I believe that the vast majority of "comfort" on a bicycle frame comes from the rider's fit to the bicycle. Also, my view has an unexplainable (by me, at least) relationship to the wheelbase of the bike. If I am pressed to put it into words, I'd say that it has to do with where the rider's mass is in relation to the wheelbase.
Of course there are differences among frame material characteristics. Materials that have been used successfully for frames are subject to being made within the narrow parameters that will make a workable bike. I'm really trying to say that the differences are smaller than the flex in the tires and wheels. This doesn't serve the marketplace very well. It needs to have us believe that some frame materials have a quality that is better than others. Even if they do, the rider's position on the bike is where comfort comes from. I don't expect this idea to sit well with some people, so it can be chalked up with my idea that Marketing Driven Folklore makes us ignore some obvious truths.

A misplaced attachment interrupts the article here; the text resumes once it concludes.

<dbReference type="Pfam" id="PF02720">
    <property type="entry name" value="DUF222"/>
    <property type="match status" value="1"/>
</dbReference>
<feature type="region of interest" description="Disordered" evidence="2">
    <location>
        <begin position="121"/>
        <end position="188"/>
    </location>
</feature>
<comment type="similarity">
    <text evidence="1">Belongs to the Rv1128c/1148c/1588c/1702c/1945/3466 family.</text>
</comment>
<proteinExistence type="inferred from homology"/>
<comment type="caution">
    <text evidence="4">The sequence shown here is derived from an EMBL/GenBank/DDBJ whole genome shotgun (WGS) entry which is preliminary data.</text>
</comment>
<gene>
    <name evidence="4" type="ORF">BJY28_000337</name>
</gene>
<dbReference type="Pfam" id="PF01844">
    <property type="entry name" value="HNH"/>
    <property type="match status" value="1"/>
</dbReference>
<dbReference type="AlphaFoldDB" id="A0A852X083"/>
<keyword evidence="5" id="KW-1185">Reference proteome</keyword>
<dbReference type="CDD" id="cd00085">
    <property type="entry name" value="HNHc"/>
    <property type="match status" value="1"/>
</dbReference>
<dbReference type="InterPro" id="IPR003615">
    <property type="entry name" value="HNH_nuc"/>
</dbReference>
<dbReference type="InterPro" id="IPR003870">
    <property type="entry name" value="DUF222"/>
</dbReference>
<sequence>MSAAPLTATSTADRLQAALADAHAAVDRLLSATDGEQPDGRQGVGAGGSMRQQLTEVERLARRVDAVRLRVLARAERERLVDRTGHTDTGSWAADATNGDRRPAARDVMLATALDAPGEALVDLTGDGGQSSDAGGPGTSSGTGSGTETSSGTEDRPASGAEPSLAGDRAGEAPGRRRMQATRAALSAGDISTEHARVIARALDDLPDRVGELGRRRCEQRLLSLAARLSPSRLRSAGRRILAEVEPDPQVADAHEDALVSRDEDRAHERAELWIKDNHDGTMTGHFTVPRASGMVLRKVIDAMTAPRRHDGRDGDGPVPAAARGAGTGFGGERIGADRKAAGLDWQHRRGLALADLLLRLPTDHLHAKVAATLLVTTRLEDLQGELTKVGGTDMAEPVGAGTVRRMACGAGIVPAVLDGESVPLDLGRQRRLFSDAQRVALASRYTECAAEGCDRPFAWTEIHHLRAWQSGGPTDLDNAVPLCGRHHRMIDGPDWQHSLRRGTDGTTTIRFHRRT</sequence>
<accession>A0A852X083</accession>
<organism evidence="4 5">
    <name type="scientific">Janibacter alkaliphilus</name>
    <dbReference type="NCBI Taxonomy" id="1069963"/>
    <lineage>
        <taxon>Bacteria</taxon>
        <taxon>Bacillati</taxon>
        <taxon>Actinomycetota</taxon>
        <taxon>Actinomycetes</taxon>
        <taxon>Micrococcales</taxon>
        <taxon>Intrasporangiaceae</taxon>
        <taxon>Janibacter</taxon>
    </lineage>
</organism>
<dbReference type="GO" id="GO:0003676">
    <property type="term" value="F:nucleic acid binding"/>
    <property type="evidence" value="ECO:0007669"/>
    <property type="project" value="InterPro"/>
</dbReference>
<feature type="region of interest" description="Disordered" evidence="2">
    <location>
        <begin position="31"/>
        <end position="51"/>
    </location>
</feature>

I don't mean nay disrespect to anyone who doesn't agree with this and I don't say it to make anyone wrong. It is just my idea and a little info to support it.
Pacific Coast Cycles
>I have been following the thread with interest. I have a '93 Reynolds 753
> Paramount which I have had from new. I really feel a bit beaten up on the
> half of a century. I'm not sure if it is the geometry or the tube set, but
> don't find it to be a plush ride, as others seem to. I have been
> replacing it with an earlier SLX version.
> I would be interested in any comments or suggestions.
> Tony Taylor
> Manchester NH